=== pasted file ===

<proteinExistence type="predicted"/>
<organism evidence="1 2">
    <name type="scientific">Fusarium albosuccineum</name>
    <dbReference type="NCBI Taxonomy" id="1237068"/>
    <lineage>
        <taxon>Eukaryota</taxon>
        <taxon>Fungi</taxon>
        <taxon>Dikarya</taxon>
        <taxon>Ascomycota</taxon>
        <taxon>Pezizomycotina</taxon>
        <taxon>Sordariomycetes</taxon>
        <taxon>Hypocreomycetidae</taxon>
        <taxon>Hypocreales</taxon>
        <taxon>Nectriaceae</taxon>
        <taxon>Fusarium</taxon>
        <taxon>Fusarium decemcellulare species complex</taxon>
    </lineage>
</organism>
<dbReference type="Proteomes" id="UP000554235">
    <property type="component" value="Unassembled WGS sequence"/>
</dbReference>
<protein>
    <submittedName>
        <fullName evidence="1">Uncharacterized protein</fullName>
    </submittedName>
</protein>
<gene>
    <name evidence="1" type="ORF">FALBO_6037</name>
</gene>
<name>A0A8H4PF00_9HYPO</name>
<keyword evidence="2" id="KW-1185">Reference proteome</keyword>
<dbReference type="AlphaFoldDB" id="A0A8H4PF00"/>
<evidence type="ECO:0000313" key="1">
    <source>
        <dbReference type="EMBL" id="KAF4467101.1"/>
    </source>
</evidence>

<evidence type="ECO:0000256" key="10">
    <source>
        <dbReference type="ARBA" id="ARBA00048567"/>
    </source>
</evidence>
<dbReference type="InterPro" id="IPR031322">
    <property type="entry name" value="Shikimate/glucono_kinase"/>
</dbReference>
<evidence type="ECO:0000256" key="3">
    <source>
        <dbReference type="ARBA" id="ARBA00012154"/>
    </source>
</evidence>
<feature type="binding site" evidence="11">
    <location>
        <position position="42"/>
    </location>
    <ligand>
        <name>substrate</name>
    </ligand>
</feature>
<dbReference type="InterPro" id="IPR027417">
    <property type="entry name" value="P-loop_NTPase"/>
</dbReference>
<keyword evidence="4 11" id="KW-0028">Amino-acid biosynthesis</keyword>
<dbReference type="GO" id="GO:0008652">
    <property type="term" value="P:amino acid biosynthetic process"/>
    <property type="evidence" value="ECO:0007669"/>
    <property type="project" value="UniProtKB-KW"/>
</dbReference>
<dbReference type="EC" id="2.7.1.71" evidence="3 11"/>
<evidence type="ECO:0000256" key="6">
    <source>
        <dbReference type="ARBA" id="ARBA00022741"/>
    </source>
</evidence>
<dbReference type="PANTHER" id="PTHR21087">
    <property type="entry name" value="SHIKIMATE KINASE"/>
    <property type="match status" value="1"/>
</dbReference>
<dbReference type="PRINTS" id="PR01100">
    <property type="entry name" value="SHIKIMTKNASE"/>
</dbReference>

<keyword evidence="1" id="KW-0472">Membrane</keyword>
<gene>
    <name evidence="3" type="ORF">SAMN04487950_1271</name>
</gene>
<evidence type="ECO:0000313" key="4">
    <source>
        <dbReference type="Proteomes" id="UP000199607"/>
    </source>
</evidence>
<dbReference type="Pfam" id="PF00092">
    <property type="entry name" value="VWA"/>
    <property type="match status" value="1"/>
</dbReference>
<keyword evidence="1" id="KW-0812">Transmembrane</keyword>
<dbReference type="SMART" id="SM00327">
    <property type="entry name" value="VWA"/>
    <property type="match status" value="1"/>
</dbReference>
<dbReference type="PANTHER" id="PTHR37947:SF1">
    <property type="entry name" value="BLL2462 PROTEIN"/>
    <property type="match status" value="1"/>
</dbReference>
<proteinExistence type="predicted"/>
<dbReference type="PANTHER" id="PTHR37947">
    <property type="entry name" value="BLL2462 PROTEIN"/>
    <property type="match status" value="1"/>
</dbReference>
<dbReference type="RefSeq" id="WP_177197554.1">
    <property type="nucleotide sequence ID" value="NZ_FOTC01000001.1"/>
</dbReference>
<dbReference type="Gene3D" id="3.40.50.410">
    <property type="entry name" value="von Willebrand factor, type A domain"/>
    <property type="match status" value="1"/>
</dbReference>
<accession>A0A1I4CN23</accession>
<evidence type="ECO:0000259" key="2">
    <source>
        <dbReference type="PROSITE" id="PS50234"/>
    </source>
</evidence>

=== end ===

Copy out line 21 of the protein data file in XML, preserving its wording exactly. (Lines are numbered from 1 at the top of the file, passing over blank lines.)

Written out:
</dbReference>